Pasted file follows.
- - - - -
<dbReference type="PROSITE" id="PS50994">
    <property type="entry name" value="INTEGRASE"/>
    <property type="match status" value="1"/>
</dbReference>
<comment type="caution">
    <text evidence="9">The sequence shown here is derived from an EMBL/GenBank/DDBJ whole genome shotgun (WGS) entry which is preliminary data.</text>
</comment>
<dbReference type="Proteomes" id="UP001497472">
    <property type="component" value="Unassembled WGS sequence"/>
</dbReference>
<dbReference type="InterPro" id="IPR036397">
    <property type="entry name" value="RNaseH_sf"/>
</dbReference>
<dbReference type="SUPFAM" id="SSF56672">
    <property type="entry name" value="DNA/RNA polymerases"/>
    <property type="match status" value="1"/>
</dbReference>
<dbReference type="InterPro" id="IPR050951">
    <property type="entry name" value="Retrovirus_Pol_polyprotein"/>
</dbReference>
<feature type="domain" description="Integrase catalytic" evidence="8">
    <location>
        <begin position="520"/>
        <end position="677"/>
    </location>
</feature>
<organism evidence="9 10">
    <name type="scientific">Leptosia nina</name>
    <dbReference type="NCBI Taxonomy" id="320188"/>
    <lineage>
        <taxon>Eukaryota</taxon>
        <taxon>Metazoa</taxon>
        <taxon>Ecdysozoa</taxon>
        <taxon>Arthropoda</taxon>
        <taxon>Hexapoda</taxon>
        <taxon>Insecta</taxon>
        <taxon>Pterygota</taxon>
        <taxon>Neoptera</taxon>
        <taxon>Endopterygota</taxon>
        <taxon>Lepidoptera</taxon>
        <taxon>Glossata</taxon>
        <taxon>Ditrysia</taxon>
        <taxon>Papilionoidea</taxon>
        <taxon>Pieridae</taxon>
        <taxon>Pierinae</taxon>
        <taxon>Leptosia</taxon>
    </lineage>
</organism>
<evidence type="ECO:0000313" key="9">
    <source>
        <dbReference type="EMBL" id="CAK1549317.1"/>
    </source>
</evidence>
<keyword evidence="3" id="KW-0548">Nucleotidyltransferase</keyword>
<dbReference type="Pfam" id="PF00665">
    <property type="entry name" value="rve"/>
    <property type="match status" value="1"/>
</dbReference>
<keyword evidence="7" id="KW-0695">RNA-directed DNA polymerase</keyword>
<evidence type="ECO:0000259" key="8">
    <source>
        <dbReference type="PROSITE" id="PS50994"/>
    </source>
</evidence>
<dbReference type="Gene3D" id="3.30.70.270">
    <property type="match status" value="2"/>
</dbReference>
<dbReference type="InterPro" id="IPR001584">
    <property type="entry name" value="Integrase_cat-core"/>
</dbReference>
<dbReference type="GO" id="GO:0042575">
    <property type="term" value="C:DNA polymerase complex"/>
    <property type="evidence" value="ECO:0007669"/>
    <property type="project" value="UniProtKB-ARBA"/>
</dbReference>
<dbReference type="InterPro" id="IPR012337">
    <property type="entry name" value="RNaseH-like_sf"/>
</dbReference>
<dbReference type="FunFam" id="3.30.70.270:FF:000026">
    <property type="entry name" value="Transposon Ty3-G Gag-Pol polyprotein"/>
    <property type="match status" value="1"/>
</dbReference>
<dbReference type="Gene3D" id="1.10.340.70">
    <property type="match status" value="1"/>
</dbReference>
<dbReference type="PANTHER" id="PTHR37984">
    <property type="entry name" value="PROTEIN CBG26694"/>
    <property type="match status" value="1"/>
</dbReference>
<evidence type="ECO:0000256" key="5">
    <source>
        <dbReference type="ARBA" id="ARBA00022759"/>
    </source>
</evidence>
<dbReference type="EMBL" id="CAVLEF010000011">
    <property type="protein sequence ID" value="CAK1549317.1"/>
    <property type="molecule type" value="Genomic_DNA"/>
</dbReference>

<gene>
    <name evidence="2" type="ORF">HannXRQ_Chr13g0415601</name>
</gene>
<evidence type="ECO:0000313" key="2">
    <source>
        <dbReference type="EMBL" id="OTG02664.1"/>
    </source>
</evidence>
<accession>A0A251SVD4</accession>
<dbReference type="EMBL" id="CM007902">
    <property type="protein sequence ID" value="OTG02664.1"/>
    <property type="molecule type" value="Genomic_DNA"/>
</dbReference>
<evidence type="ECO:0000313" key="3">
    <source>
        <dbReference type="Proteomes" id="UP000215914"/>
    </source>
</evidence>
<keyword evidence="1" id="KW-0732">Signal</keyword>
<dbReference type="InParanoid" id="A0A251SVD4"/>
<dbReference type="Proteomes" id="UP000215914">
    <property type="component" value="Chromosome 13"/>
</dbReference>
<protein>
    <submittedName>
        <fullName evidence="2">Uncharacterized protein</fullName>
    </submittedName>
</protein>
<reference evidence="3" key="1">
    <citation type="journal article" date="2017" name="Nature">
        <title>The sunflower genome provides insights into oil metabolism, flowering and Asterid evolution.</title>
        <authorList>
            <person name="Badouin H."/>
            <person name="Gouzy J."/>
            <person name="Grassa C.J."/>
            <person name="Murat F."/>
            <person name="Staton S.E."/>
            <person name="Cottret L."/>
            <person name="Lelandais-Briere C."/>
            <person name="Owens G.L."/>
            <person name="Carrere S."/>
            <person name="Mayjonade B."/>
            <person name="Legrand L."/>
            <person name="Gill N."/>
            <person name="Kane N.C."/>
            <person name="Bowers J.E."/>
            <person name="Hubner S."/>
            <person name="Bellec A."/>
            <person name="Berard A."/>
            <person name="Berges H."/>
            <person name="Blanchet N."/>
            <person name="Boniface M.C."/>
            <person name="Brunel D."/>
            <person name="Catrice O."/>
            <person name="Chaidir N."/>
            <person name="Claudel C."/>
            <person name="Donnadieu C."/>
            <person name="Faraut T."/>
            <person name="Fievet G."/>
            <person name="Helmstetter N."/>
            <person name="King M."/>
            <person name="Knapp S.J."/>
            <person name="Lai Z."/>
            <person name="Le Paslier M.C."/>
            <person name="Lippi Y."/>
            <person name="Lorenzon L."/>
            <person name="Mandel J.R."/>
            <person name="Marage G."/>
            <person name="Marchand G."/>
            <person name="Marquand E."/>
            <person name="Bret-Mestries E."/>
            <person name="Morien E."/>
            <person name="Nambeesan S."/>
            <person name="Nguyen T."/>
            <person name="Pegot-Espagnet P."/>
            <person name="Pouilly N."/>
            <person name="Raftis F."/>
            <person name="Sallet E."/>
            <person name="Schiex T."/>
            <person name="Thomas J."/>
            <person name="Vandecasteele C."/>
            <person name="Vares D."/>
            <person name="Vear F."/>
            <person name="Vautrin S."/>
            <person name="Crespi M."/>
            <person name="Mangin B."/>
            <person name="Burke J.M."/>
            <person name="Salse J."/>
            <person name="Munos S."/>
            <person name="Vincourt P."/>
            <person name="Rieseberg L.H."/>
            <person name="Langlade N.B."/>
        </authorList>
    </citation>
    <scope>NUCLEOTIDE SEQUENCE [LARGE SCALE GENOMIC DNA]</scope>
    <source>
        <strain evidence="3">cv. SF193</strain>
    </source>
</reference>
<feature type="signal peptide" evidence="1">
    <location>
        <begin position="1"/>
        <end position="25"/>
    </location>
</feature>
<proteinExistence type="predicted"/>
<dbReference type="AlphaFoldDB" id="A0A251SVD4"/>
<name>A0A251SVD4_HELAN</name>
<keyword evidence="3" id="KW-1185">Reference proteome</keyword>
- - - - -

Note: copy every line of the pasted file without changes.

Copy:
<dbReference type="PROSITE" id="PS50994">
    <property type="entry name" value="INTEGRASE"/>
    <property type="match status" value="1"/>
</dbReference>
<comment type="caution">
    <text evidence="9">The sequence shown here is derived from an EMBL/GenBank/DDBJ whole genome shotgun (WGS) entry which is preliminary data.</text>
</comment>
<dbReference type="Proteomes" id="UP001497472">
    <property type="component" value="Unassembled WGS sequence"/>
</dbReference>
<dbReference type="InterPro" id="IPR036397">
    <property type="entry name" value="RNaseH_sf"/>
</dbReference>
<dbReference type="SUPFAM" id="SSF56672">
    <property type="entry name" value="DNA/RNA polymerases"/>
    <property type="match status" value="1"/>
</dbReference>
<dbReference type="InterPro" id="IPR050951">
    <property type="entry name" value="Retrovirus_Pol_polyprotein"/>
</dbReference>
<feature type="domain" description="Integrase catalytic" evidence="8">
    <location>
        <begin position="520"/>
        <end position="677"/>
    </location>
</feature>
<organism evidence="9 10">
    <name type="scientific">Leptosia nina</name>
    <dbReference type="NCBI Taxonomy" id="320188"/>
    <lineage>
        <taxon>Eukaryota</taxon>
        <taxon>Metazoa</taxon>
        <taxon>Ecdysozoa</taxon>
        <taxon>Arthropoda</taxon>
        <taxon>Hexapoda</taxon>
        <taxon>Insecta</taxon>
        <taxon>Pterygota</taxon>
        <taxon>Neoptera</taxon>
        <taxon>Endopterygota</taxon>
        <taxon>Lepidoptera</taxon>
        <taxon>Glossata</taxon>
        <taxon>Ditrysia</taxon>
        <taxon>Papilionoidea</taxon>
        <taxon>Pieridae</taxon>
        <taxon>Pierinae</taxon>
        <taxon>Leptosia</taxon>
    </lineage>
</organism>
<evidence type="ECO:0000313" key="9">
    <source>
        <dbReference type="EMBL" id="CAK1549317.1"/>
    </source>
</evidence>
<keyword evidence="3" id="KW-0548">Nucleotidyltransferase</keyword>
<dbReference type="Pfam" id="PF00665">
    <property type="entry name" value="rve"/>
    <property type="match status" value="1"/>
</dbReference>
<keyword evidence="7" id="KW-0695">RNA-directed DNA polymerase</keyword>
<evidence type="ECO:0000259" key="8">
    <source>
        <dbReference type="PROSITE" id="PS50994"/>
    </source>
</evidence>
<dbReference type="Gene3D" id="3.30.70.270">
    <property type="match status" value="2"/>
</dbReference>
<dbReference type="InterPro" id="IPR001584">
    <property type="entry name" value="Integrase_cat-core"/>
</dbReference>
<dbReference type="GO" id="GO:0042575">
    <property type="term" value="C:DNA polymerase complex"/>
    <property type="evidence" value="ECO:0007669"/>
    <property type="project" value="UniProtKB-ARBA"/>
</dbReference>
<dbReference type="InterPro" id="IPR012337">
    <property type="entry name" value="RNaseH-like_sf"/>
</dbReference>
<dbReference type="FunFam" id="3.30.70.270:FF:000026">
    <property type="entry name" value="Transposon Ty3-G Gag-Pol polyprotein"/>
    <property type="match status" value="1"/>
</dbReference>
<dbReference type="Gene3D" id="1.10.340.70">
    <property type="match status" value="1"/>
</dbReference>
<dbReference type="PANTHER" id="PTHR37984">
    <property type="entry name" value="PROTEIN CBG26694"/>
    <property type="match status" value="1"/>
</dbReference>
<evidence type="ECO:0000256" key="5">
    <source>
        <dbReference type="ARBA" id="ARBA00022759"/>
    </source>
</evidence>
<dbReference type="EMBL" id="CAVLEF010000011">
    <property type="protein sequence ID" value="CAK1549317.1"/>
    <property type="molecule type" value="Genomic_DNA"/>
</dbReference>

<gene>
    <name evidence="2" type="ORF">HannXRQ_Chr13g0415601</name>
</gene>
<evidence type="ECO:0000313" key="2">
    <source>
        <dbReference type="EMBL" id="OTG02664.1"/>
    </source>
</evidence>
<accession>A0A251SVD4</accession>
<dbReference type="EMBL" id="CM007902">
    <property type="protein sequence ID" value="OTG02664.1"/>
    <property type="molecule type" value="Genomic_DNA"/>
</dbReference>
<evidence type="ECO:0000313" key="3">
    <source>
        <dbReference type="Proteomes" id="UP000215914"/>
    </source>
</evidence>
<keyword evidence="1" id="KW-0732">Signal</keyword>
<dbReference type="InParanoid" id="A0A251SVD4"/>
<dbReference type="Proteomes" id="UP000215914">
    <property type="component" value="Chromosome 13"/>
</dbReference>
<protein>
    <submittedName>
        <fullName evidence="2">Uncharacterized protein</fullName>
    </submittedName>
</protein>
<reference evidence="3" key="1">
    <citation type="journal article" date="2017" name="Nature">
        <title>The sunflower genome provides insights into oil metabolism, flowering and Asterid evolution.</title>
        <authorList>
            <person name="Badouin H."/>
            <person name="Gouzy J."/>
            <person name="Grassa C.J."/>
            <person name="Murat F."/>
            <person name="Staton S.E."/>
            <person name="Cottret L."/>
            <person name="Lelandais-Briere C."/>
            <person name="Owens G.L."/>
            <person name="Carrere S."/>
            <person name="Mayjonade B."/>
            <person name="Legrand L."/>
            <person name="Gill N."/>
            <person name="Kane N.C."/>
            <person name="Bowers J.E."/>
            <person name="Hubner S."/>
            <person name="Bellec A."/>
            <person name="Berard A."/>
            <person name="Berges H."/>
            <person name="Blanchet N."/>
            <person name="Boniface M.C."/>
            <person name="Brunel D."/>
            <person name="Catrice O."/>
            <person name="Chaidir N."/>
            <person name="Claudel C."/>
            <person name="Donnadieu C."/>
            <person name="Faraut T."/>
            <person name="Fievet G."/>
            <person name="Helmstetter N."/>
            <person name="King M."/>
            <person name="Knapp S.J."/>
            <person name="Lai Z."/>
            <person name="Le Paslier M.C."/>
            <person name="Lippi Y."/>
            <person name="Lorenzon L."/>
            <person name="Mandel J.R."/>
            <person name="Marage G."/>
            <person name="Marchand G."/>
            <person name="Marquand E."/>
            <person name="Bret-Mestries E."/>
            <person name="Morien E."/>
            <person name="Nambeesan S."/>
            <person name="Nguyen T."/>
            <person name="Pegot-Espagnet P."/>
            <person name="Pouilly N."/>
            <person name="Raftis F."/>
            <person name="Sallet E."/>
            <person name="Schiex T."/>
            <person name="Thomas J."/>
            <person name="Vandecasteele C."/>
            <person name="Vares D."/>
            <person name="Vear F."/>
            <person name="Vautrin S."/>
            <person name="Crespi M."/>
            <person name="Mangin B."/>
            <person name="Burke J.M."/>
            <person name="Salse J."/>
            <person name="Munos S."/>
            <person name="Vincourt P."/>
            <person name="Rieseberg L.H."/>
            <person name="Langlade N.B."/>
        </authorList>
    </citation>
    <scope>NUCLEOTIDE SEQUENCE [LARGE SCALE GENOMIC DNA]</scope>
    <source>
        <strain evidence="3">cv. SF193</strain>
    </source>
</reference>
<feature type="signal peptide" evidence="1">
    <location>
        <begin position="1"/>
        <end position="25"/>
    </location>
</feature>
<proteinExistence type="predicted"/>
<dbReference type="AlphaFoldDB" id="A0A251SVD4"/>
<name>A0A251SVD4_HELAN</name>
<keyword evidence="3" id="KW-1185">Reference proteome</keyword>